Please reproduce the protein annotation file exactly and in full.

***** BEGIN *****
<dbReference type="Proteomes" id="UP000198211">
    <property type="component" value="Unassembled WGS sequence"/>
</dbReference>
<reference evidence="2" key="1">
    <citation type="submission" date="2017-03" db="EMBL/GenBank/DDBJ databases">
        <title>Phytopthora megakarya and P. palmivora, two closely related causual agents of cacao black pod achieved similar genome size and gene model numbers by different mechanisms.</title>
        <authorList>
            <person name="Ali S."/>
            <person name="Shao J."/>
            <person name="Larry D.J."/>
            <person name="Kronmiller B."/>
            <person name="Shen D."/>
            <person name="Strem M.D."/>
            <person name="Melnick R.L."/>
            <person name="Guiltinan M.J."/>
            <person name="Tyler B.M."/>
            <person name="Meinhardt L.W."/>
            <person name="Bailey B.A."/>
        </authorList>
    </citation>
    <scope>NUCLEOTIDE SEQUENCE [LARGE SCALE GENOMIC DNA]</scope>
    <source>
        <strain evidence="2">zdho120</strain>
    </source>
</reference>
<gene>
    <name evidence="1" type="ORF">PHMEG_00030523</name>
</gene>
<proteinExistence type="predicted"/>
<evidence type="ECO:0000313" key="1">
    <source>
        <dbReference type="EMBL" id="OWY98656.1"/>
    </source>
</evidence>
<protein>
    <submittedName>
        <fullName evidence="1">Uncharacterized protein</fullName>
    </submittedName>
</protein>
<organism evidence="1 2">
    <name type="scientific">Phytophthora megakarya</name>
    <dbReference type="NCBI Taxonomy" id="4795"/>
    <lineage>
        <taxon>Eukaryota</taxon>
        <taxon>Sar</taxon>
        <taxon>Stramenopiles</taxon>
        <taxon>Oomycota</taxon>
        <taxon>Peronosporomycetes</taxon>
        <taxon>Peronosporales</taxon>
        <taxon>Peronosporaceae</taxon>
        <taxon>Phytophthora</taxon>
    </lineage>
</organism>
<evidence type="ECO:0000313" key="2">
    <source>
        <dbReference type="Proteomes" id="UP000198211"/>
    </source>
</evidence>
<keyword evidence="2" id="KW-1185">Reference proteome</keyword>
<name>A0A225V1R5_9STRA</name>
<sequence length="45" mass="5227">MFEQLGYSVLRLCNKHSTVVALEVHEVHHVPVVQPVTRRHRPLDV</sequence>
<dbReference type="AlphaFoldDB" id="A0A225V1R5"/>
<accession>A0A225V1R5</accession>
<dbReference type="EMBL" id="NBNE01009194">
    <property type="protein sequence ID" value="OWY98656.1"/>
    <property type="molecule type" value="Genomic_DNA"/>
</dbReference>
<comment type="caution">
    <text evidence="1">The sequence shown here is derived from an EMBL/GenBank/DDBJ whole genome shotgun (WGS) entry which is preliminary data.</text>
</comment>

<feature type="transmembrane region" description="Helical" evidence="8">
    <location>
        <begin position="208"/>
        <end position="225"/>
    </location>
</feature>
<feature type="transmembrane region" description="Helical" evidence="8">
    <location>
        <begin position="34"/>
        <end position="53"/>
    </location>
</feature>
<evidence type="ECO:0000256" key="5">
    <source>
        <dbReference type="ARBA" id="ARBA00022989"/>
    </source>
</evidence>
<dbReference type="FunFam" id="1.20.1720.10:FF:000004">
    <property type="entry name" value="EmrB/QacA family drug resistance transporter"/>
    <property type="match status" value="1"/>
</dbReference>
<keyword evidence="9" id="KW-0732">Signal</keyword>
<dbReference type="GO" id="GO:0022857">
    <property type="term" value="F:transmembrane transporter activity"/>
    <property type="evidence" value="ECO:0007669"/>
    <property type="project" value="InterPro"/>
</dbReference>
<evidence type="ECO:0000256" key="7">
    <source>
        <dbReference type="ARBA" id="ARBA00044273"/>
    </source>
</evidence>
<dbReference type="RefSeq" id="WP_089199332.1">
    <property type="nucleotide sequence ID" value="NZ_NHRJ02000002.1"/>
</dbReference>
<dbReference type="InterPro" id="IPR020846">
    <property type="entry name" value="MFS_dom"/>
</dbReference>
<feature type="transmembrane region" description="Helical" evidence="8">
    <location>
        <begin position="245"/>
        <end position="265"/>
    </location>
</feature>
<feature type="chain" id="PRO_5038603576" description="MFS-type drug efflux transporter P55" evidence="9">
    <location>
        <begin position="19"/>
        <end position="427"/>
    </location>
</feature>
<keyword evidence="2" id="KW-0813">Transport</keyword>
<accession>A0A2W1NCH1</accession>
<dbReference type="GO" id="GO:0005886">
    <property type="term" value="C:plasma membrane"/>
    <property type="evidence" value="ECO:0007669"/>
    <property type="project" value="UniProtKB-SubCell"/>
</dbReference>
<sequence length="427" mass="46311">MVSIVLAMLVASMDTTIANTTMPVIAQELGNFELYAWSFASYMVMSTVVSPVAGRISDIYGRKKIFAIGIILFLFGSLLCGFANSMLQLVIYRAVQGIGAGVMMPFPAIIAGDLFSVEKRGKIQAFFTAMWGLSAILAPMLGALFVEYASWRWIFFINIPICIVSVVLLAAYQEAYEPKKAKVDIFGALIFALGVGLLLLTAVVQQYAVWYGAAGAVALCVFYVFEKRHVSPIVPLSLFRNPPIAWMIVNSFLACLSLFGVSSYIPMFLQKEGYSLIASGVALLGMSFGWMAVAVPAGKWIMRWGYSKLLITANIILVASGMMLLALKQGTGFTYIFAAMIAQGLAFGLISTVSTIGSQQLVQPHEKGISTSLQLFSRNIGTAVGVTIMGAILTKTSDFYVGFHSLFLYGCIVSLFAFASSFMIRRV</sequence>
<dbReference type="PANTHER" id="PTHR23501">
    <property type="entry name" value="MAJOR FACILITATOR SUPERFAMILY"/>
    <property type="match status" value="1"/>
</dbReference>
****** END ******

<dbReference type="Proteomes" id="UP000198211">
    <property type="component" value="Unassembled WGS sequence"/>
</dbReference>
<reference evidence="2" key="1">
    <citation type="submission" date="2017-03" db="EMBL/GenBank/DDBJ databases">
        <title>Phytopthora megakarya and P. palmivora, two closely related causual agents of cacao black pod achieved similar genome size and gene model numbers by different mechanisms.</title>
        <authorList>
            <person name="Ali S."/>
            <person name="Shao J."/>
            <person name="Larry D.J."/>
            <person name="Kronmiller B."/>
            <person name="Shen D."/>
            <person name="Strem M.D."/>
            <person name="Melnick R.L."/>
            <person name="Guiltinan M.J."/>
            <person name="Tyler B.M."/>
            <person name="Meinhardt L.W."/>
            <person name="Bailey B.A."/>
        </authorList>
    </citation>
    <scope>NUCLEOTIDE SEQUENCE [LARGE SCALE GENOMIC DNA]</scope>
    <source>
        <strain evidence="2">zdho120</strain>
    </source>
</reference>
<gene>
    <name evidence="1" type="ORF">PHMEG_00030523</name>
</gene>
<proteinExistence type="predicted"/>
<evidence type="ECO:0000313" key="1">
    <source>
        <dbReference type="EMBL" id="OWY98656.1"/>
    </source>
</evidence>
<protein>
    <submittedName>
        <fullName evidence="1">Uncharacterized protein</fullName>
    </submittedName>
</protein>
<organism evidence="1 2">
    <name type="scientific">Phytophthora megakarya</name>
    <dbReference type="NCBI Taxonomy" id="4795"/>
    <lineage>
        <taxon>Eukaryota</taxon>
        <taxon>Sar</taxon>
        <taxon>Stramenopiles</taxon>
        <taxon>Oomycota</taxon>
        <taxon>Peronosporomycetes</taxon>
        <taxon>Peronosporales</taxon>
        <taxon>Peronosporaceae</taxon>
        <taxon>Phytophthora</taxon>
    </lineage>
</organism>
<evidence type="ECO:0000313" key="2">
    <source>
        <dbReference type="Proteomes" id="UP000198211"/>
    </source>
</evidence>
<keyword evidence="2" id="KW-1185">Reference proteome</keyword>
<name>A0A225V1R5_9STRA</name>
<sequence length="45" mass="5227">MFEQLGYSVLRLCNKHSTVVALEVHEVHHVPVVQPVTRRHRPLDV</sequence>
<dbReference type="AlphaFoldDB" id="A0A225V1R5"/>
<accession>A0A225V1R5</accession>
<dbReference type="EMBL" id="NBNE01009194">
    <property type="protein sequence ID" value="OWY98656.1"/>
    <property type="molecule type" value="Genomic_DNA"/>
</dbReference>
<comment type="caution">
    <text evidence="1">The sequence shown here is derived from an EMBL/GenBank/DDBJ whole genome shotgun (WGS) entry which is preliminary data.</text>
</comment>

<feature type="transmembrane region" description="Helical" evidence="8">
    <location>
        <begin position="208"/>
        <end position="225"/>
    </location>
</feature>
<feature type="transmembrane region" description="Helical" evidence="8">
    <location>
        <begin position="34"/>
        <end position="53"/>
    </location>
</feature>
<evidence type="ECO:0000256" key="5">
    <source>
        <dbReference type="ARBA" id="ARBA00022989"/>
    </source>
</evidence>
<dbReference type="FunFam" id="1.20.1720.10:FF:000004">
    <property type="entry name" value="EmrB/QacA family drug resistance transporter"/>
    <property type="match status" value="1"/>
</dbReference>
<keyword evidence="9" id="KW-0732">Signal</keyword>
<dbReference type="GO" id="GO:0022857">
    <property type="term" value="F:transmembrane transporter activity"/>
    <property type="evidence" value="ECO:0007669"/>
    <property type="project" value="InterPro"/>
</dbReference>
<evidence type="ECO:0000256" key="7">
    <source>
        <dbReference type="ARBA" id="ARBA00044273"/>
    </source>
</evidence>
<dbReference type="RefSeq" id="WP_089199332.1">
    <property type="nucleotide sequence ID" value="NZ_NHRJ02000002.1"/>
</dbReference>
<dbReference type="InterPro" id="IPR020846">
    <property type="entry name" value="MFS_dom"/>
</dbReference>
<feature type="transmembrane region" description="Helical" evidence="8">
    <location>
        <begin position="245"/>
        <end position="265"/>
    </location>
</feature>
<feature type="chain" id="PRO_5038603576" description="MFS-type drug efflux transporter P55" evidence="9">
    <location>
        <begin position="19"/>
        <end position="427"/>
    </location>
</feature>
<keyword evidence="2" id="KW-0813">Transport</keyword>
<accession>A0A2W1NCH1</accession>
<dbReference type="GO" id="GO:0005886">
    <property type="term" value="C:plasma membrane"/>
    <property type="evidence" value="ECO:0007669"/>
    <property type="project" value="UniProtKB-SubCell"/>
</dbReference>
<sequence length="427" mass="46311">MVSIVLAMLVASMDTTIANTTMPVIAQELGNFELYAWSFASYMVMSTVVSPVAGRISDIYGRKKIFAIGIILFLFGSLLCGFANSMLQLVIYRAVQGIGAGVMMPFPAIIAGDLFSVEKRGKIQAFFTAMWGLSAILAPMLGALFVEYASWRWIFFINIPICIVSVVLLAAYQEAYEPKKAKVDIFGALIFALGVGLLLLTAVVQQYAVWYGAAGAVALCVFYVFEKRHVSPIVPLSLFRNPPIAWMIVNSFLACLSLFGVSSYIPMFLQKEGYSLIASGVALLGMSFGWMAVAVPAGKWIMRWGYSKLLITANIILVASGMMLLALKQGTGFTYIFAAMIAQGLAFGLISTVSTIGSQQLVQPHEKGISTSLQLFSRNIGTAVGVTIMGAILTKTSDFYVGFHSLFLYGCIVSLFAFASSFMIRRV</sequence>
<dbReference type="PANTHER" id="PTHR23501">
    <property type="entry name" value="MAJOR FACILITATOR SUPERFAMILY"/>
    <property type="match status" value="1"/>
</dbReference>